One of the first documented reports of a crop circle formation - the unexplained geometric designs that occur in fields of wheat and corn - appeared in 1678 Stirlingshire, Scotland. But this phenomenon was largely ignored until the 1970s and 80s when formations began to appear with increasing frequency around the globe. Today most countries - with the exception of China - are said to have experienced crop circle phenomena.
Yet is China really devoid of these unusual creations? Certainly, if someone or something is trying to communicate with mankind through patterns carved into crops, China's sizable population could not be ignored.
Western experts have obviously failed to carefully consider the data from this country. One only has to refer to the work of Zhang Hui, a research fellow at the Xinjiang Museum in Urumqi, to find evidence that suggests China - with its long history - experienced crop circle phenomena long before any other civilization on the planet.
Zhang claims to have harvested more than 20 stone patterns appearing to match crop circle formations from other countries, but pre-dating them by up to 3,000 years.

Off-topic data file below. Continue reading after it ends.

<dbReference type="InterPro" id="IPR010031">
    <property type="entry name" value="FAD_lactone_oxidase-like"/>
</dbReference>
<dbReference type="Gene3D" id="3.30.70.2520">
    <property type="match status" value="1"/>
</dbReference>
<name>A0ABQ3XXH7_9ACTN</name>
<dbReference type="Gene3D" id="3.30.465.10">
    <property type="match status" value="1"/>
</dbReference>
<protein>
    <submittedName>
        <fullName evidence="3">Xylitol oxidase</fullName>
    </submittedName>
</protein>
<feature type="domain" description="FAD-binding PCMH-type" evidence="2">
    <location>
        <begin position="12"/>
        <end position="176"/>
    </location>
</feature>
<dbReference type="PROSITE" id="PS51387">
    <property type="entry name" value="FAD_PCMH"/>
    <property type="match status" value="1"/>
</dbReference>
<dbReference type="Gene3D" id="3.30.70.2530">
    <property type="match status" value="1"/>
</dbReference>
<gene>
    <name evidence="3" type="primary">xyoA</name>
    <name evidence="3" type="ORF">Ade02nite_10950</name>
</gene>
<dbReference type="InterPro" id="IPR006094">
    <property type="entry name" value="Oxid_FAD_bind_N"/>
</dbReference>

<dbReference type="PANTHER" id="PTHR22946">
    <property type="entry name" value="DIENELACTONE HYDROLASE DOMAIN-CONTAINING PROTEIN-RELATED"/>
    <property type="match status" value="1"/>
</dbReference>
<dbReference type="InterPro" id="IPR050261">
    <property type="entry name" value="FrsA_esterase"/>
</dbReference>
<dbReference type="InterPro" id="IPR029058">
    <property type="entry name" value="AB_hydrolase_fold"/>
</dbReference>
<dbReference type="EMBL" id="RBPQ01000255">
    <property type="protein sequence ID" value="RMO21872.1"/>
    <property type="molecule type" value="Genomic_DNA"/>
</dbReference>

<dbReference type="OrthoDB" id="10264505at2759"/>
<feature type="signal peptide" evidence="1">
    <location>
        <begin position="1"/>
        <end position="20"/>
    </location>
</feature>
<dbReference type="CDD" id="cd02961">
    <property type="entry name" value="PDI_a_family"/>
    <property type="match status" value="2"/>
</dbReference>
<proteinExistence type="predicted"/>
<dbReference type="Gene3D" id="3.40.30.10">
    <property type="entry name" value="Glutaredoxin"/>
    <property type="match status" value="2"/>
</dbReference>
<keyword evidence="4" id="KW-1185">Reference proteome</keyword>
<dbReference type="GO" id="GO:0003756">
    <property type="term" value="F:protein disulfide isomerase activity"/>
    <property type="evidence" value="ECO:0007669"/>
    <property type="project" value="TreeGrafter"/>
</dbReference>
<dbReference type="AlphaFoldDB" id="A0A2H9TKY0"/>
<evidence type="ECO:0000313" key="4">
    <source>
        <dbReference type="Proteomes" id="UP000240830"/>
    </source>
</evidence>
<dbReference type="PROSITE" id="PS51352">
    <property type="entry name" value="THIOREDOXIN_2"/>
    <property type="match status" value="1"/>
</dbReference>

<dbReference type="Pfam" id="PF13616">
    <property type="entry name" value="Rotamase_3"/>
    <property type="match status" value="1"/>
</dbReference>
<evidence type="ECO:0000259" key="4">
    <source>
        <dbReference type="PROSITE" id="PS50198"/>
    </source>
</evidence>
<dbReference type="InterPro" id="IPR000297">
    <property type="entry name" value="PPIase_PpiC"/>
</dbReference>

After discovering several of these stone circle patterns, which range from simple circles to more elaborate shapes, in the grasslands of Qinghe County beside the Sino-Mongolian border, Zhang was intrigued. He quickly headed to Beijing to consult Chinese translations of reference works by British crop circle experts.
He was amazed by the similarities.
Zhang believes the primitive people of the region, after witnessing the formation of actual crop circles, concluded that the designs were a form of communication from the gods and responded in kind to the divine messages by placing rocks in the shape of the circles.
For Zhang, these stone arrangements prove China has experienced crop circle phenomena - possibly more recently than imagined.
According to Zhang, one rare eyewitness described seeing a crop circle appear in a Northeast China field in only a short time while he was in the company of Red Guards. However, as the event occurred during the "cultural revolution" (1966-76), when such superstition was illegal, the account went undocumented.
If crop circles are an attempt at communication from an unknown source, then what is this source and who is supposed to receive the message?
Humans, being ego-centric creatures, naturally assume the messages hidden in the crop circles are meant for mankind. But what about the other species inhabiting our planet. As in Douglas Adam's novel, "So long and thanks for all the fish" - where dolphins were actually alien observers studying the human race as a psychologist studies rats in a maze - humans may not be the most advanced species on the earth.
Possibly, the messages are meant for the legions of cockroach species which inhabit the darker corners of our daily life. After all, following mankind's inevitable self-destruction in a nuclear holocaust, cockroaches will be the only creatures left alive.